Amanda Laugesen is a historian and lexicographer, and is currently director of the Australian National Dictionary Centre at the Australian National University and Chief Editor of the Australian National Dictionary: Australian Words and Their Origins. She is the author of numerous books and articles in US and Australian history, with the most recent being Rooted: An Australian History of Bad Language (NewSouth, 2020).
September 18: Gideon Haigh
The Momentous, Uneventful Day: A Requiem for the Office
The office building was the characteristic architectural form of the twentieth century, like the farm and the factory before it. Will it endure into the twenty-first? Gideon Haigh, author of The Office: A Hardworking History and The Momentous, Uneventful Day: A Requiem for the Office, takes a look at the evolution of office work and office life, and what we learned about it under the shadow of COVID in 2020.
Gideon Haigh is the author of 43 books, the latest of which is The Brilliant Boy: Doc Evatt and the Great Australian Dissent. He writes about cricket for The Australian and The Times. His website is gideonhaigh.com.
October 2: Emily O’Gorman
Storied Waters: Wetland histories from the Murray-Darling Basin
In the name of agriculture, urban growth, and disease control, humans have drained, filled, or otherwise destroyed nearly 87 percent of the world’s wetlands over the past three centuries. Unintended consequences include biodiversity loss, poor water quality, and the erosion of cultural sites, and only in the past few decades have wetlands been widely recognised as worth preserving. Within this context, it is important to ask: What has counted as a wetland, for whom, and with what consequences?
Using the Murray-Darling Basin—a massive river system in eastern Australia that includes over 30,000 wetland areas—as a case study and drawing on archival research and original interviews, my new book Wetlands in a Dry Land: More-than-Human Histories of Australia’s Murray-Darling Basin examines how people, animals, and plants have shaped wetlands from the late nineteenth century to today. This talk draws on this rich research to argue that we need to understand wetlands as socioecological landscapes in order to create new kinds of relationships with and futures for these places.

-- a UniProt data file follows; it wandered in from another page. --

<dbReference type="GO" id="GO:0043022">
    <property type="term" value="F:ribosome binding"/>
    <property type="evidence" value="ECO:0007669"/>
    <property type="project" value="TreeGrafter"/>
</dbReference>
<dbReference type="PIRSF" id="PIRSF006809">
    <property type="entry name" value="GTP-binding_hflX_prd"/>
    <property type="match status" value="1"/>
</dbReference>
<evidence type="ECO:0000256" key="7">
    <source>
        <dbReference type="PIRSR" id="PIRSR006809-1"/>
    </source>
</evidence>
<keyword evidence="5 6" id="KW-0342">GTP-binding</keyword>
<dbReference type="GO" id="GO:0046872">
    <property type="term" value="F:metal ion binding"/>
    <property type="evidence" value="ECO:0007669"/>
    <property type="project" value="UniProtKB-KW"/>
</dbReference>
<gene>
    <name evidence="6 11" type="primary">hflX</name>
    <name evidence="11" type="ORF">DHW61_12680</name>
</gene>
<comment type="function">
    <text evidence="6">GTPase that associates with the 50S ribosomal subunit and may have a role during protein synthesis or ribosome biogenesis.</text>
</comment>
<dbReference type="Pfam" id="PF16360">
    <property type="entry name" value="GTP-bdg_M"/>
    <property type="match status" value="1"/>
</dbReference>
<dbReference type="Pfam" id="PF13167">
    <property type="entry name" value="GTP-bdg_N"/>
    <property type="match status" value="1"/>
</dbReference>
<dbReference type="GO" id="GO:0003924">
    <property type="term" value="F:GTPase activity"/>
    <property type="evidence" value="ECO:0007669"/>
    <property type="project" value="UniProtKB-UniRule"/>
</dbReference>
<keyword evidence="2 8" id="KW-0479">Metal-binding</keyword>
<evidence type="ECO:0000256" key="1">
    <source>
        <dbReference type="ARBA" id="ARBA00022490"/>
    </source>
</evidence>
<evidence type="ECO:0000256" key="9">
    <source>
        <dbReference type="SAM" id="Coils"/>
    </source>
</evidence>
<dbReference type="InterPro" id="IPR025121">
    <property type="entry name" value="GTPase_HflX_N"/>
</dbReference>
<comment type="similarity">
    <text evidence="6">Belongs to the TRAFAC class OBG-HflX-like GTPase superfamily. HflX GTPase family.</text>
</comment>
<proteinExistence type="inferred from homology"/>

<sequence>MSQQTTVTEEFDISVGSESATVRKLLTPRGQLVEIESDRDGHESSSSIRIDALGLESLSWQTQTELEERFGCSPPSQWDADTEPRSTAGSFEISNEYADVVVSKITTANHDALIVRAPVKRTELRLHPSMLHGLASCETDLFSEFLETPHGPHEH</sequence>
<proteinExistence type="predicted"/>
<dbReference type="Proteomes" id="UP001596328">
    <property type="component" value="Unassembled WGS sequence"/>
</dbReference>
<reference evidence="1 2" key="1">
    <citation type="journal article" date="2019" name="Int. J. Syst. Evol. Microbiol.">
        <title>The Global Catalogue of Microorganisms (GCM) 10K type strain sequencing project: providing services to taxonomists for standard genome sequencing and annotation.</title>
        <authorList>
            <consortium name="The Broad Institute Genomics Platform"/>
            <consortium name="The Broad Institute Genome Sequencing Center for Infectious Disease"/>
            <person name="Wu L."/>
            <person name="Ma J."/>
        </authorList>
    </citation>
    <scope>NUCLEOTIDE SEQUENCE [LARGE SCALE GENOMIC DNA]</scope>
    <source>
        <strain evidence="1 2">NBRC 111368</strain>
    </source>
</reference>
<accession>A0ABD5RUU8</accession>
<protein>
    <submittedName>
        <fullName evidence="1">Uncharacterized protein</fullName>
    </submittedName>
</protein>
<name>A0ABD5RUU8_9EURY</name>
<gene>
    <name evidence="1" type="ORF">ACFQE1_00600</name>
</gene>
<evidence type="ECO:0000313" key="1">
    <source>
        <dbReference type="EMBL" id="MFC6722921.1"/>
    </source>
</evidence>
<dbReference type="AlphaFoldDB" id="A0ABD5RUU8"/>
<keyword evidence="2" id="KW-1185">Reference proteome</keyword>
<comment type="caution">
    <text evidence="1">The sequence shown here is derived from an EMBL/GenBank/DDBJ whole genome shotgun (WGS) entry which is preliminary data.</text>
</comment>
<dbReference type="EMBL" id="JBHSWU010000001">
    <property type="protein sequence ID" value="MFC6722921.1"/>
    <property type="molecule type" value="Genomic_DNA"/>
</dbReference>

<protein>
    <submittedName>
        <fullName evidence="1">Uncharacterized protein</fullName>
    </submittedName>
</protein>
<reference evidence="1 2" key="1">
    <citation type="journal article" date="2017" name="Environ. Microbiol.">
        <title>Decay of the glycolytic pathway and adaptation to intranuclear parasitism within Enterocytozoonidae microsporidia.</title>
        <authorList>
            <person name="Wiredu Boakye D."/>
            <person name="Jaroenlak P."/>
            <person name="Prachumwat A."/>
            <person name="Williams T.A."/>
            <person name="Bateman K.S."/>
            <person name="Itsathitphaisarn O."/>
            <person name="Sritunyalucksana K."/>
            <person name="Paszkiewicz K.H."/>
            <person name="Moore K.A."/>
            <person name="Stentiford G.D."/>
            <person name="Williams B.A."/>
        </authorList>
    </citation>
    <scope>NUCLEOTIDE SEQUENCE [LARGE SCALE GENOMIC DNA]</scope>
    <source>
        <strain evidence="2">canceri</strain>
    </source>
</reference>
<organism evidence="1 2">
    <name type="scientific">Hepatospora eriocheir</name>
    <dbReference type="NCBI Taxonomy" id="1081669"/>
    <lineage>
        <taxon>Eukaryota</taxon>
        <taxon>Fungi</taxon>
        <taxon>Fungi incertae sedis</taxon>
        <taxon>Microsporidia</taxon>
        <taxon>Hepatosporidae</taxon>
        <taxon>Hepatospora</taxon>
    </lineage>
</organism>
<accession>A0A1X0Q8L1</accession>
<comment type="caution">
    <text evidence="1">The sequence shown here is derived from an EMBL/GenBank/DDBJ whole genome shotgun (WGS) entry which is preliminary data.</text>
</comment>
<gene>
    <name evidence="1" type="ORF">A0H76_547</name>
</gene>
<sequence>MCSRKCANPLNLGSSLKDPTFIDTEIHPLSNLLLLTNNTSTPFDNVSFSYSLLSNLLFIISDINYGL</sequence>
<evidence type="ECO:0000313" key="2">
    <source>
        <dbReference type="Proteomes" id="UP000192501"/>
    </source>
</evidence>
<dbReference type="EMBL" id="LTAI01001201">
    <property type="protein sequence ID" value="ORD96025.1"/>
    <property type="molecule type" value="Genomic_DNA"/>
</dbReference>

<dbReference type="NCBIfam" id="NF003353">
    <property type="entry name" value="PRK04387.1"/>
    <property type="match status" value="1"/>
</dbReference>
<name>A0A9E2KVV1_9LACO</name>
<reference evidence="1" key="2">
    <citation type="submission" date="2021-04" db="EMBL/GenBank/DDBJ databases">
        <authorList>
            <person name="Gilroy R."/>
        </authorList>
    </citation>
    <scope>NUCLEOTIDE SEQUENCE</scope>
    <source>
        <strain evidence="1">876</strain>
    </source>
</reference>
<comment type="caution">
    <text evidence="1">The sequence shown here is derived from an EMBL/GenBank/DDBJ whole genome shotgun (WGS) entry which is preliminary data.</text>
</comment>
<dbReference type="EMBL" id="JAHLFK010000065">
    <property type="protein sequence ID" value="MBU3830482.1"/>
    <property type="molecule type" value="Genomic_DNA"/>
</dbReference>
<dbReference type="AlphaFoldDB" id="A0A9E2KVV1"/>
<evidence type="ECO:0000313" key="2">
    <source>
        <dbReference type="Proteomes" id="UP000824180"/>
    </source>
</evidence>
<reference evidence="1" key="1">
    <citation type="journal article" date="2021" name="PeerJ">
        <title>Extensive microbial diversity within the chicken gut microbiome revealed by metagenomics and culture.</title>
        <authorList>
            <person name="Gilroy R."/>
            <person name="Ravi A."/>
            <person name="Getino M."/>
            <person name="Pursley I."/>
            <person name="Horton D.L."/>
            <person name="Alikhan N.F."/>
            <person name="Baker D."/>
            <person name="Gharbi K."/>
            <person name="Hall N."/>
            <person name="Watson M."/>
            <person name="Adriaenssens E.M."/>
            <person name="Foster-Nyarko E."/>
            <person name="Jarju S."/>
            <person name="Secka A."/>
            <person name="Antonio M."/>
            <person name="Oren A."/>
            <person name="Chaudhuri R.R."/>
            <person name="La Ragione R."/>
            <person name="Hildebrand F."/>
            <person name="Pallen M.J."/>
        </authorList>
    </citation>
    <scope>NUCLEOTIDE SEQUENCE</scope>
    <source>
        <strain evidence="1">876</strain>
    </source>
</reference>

Emily O’Gorman is an environmental historian and Senior Lecturer at Macquarie University. Her research is primarily concerned with contested knowledges within broader cultural framings of authority, expertise, and landscapes. This has been supported by nationally competitive research grants as well as a Fellowship at the Rachel Carson Center, LMU, Munich in 2014-15. She is the author of Flood Country: An Environmental History of the Murray-Darling Basin (2012) and Wetlands in a Dry Land: More-than-human Histories of Australia’s Murray-Darling Basin (2021), and co-editor of Climate, Science, and Colonization (2014) and Eco-Cultural Networks and the British Empire (2015). She co-leads the Environmental Humanities research group at Macquarie University, was a founding Associate Editor of the journal Environmental Humanities (2012-2014) and a founding co-editor of the Living Lexicon in that journal (2014-2020).
October 16: Peter Read and Dennis Foley
A history of Aboriginal Sydney since 1788
Dennis Foley is an elder of the Gai-mariagal people of northern coastal Sydney. Dennis grew up in the 1950s and 1960s where he received the most intense traditional education that it was possible to still have in Sydney at this time. In our book he shares these memories, and those of his family, up to his present-day work in reconciliation. The historian Peter Read grew up in the same Country as Dennis. Possibly we saw each other at Fullers Bridge, Collaroy or the Spit in the 1950s. Very probably our relatives, sitting on the sand, noticed each other at Long Reef, and, no doubt, kept their distance. Drawing on hundreds of interviews he conducted for the website historyofaboriginalsydney.edu.au, Peter sets the experiences of Dennis alongside stories and memories of Darug and Gundangara Country.